Mon, 29 Jun 2020
The coronavirus pandemic has seen the workplace change beyond recognition since the start of 2020. However the duties upon an employer from a health and safety perspective remain the same, even if our understanding of what the workplace is has altered.
Current guidance from the Health and Safety Executive (HSE) states that employers should take every possible step to facilitate their employees working from home.
With so many people currently working from home, it is important to remember that employers retain the same health and safety responsibilities for home workers as they did when they were working in the office.
The problem is that the average home is not designed to be a workplace.
One of the big areas of concern for the HSE is where workers use display screen equipment (DSE) continuously for more than an hour daily, as part of their normal work.
While employers do not need to carry out home workstation risk assessments for temporary home workers, the HSE website provides for a self-assessment form for employees, which is worth sharing and encouraging employees to complete as part of the company’s health and safety policies and as evidence of compliance.
The HSE states that employers should look to encourage their workers to break up long spells of DSE work with rest breaks and recommends at least five minutes every hour.
Workers should avoid awkward static postures by regularly changing position and don’t sit (or lay) for the entire day and get up, move or do stretching exercises.
Changing focus or blinking will also help avoid eye fatigue.
It isn’t just the physical health of workers that employers need to consider, as the mental wellbeing of people working from home is also likely to be under significant strain.
Home working can still cause work-related stress and being away from the office, without the same level of supervision, can make it difficult for workers to obtain the necessary support.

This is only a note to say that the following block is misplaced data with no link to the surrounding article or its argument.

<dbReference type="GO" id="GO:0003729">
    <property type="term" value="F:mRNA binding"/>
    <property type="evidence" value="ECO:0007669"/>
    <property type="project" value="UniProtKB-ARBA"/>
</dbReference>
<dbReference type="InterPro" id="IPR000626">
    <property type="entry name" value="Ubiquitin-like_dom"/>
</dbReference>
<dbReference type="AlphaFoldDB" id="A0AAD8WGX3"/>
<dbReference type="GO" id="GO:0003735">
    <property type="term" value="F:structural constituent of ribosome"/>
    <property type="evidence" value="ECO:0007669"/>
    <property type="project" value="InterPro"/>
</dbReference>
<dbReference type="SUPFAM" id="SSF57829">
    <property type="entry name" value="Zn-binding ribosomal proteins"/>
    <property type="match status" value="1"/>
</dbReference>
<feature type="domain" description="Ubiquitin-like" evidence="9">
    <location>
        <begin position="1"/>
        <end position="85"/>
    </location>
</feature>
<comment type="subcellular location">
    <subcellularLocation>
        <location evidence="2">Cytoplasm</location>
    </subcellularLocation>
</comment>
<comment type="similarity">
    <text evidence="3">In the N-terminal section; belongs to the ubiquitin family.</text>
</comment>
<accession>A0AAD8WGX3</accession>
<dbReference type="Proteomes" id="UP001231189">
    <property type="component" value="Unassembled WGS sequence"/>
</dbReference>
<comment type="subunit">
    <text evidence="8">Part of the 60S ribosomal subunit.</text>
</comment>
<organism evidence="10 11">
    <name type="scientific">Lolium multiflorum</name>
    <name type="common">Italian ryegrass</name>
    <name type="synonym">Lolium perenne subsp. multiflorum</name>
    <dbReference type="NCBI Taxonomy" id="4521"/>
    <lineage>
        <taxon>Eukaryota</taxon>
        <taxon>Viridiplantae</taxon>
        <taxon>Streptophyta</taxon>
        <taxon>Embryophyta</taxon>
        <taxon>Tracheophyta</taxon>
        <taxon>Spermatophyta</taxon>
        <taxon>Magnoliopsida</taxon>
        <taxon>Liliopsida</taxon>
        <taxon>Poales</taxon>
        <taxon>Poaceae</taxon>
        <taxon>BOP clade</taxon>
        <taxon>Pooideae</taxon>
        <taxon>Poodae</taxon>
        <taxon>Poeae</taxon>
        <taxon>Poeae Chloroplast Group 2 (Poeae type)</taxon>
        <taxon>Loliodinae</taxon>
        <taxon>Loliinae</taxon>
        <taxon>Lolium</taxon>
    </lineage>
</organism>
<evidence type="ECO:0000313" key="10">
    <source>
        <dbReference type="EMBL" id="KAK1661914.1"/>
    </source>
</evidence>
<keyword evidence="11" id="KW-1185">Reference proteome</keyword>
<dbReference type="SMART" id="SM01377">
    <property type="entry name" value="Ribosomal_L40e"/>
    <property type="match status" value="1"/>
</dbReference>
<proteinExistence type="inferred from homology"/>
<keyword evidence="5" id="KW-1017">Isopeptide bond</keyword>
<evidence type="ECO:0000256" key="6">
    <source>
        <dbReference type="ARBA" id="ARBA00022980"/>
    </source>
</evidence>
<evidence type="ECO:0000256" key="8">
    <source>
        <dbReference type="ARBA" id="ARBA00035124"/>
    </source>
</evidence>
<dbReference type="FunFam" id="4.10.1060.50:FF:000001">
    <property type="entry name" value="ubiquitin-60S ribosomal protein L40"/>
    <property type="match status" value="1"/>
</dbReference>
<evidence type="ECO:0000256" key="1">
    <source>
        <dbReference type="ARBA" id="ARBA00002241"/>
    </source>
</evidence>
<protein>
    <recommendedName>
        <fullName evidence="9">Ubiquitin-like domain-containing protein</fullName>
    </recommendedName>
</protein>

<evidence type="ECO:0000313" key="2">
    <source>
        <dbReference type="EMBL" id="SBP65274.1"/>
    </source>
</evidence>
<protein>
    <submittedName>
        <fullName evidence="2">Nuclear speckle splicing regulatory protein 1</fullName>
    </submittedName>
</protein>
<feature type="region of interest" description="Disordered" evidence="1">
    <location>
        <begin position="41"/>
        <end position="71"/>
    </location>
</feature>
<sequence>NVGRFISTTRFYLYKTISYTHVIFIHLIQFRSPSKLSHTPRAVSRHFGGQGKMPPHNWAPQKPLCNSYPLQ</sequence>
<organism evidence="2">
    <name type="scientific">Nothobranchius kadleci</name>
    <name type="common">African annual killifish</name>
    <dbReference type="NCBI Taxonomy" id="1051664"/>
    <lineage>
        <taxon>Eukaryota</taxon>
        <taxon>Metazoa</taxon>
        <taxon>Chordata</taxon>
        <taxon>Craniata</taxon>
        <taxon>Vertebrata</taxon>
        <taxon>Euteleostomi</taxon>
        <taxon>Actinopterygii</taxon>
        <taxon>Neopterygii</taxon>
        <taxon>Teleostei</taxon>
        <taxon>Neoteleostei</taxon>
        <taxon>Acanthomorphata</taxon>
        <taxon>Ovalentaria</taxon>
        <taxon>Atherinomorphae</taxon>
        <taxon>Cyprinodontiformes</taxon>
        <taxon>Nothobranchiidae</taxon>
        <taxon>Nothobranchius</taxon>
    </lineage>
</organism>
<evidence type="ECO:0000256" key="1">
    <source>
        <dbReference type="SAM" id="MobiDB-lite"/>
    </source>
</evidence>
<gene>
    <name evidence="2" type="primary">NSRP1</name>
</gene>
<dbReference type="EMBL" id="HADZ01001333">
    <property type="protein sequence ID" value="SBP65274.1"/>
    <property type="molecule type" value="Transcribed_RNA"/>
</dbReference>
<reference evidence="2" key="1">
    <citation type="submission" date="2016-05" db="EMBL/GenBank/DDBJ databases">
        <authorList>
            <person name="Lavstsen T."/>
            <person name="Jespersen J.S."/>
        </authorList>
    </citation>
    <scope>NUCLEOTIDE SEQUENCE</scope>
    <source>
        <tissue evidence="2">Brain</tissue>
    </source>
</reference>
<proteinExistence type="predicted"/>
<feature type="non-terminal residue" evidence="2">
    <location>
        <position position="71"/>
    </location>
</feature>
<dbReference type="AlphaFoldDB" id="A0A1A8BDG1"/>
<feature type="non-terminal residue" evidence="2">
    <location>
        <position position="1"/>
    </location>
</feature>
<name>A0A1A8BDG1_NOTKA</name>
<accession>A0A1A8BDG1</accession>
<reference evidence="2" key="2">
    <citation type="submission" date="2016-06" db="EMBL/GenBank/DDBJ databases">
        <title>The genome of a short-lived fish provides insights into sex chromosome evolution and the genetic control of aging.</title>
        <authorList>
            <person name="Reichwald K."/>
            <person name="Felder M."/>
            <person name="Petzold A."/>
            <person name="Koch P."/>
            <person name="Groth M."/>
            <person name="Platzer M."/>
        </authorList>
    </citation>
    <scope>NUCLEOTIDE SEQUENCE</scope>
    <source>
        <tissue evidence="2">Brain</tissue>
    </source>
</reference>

The HSE recommends that procedures are in place to keep in contact with home workers so any signs of stress can be recognised as early as possible and encourages there to be an emergency point of contact for home workers so they can reach out for help if needed.
Regular video contact can help engage employees and help them feel like a valued member of the team.
Some of the measures caused by the coronavirus lockdown are likely to be temporary and, while employers should be mindful of their health and safety obligations during the coronavirus lockdown, business should also look to prepare for a longer-lasting culture shift towards home working.
Now is the time for businesses to take a pro-active approach and to review their health and safety policies, ensure they possess a ‘working from home’ policy and, where they do, to update and amend this, in order better prepare them for the post-lockdown ‘workplace’.
If you have any questions about your health and safety policies, procedures or responsibilities please do contact me directly.
Author’s details:Michelle Di Gioia
Partner – Dispute Resolution - T: (01635) 508141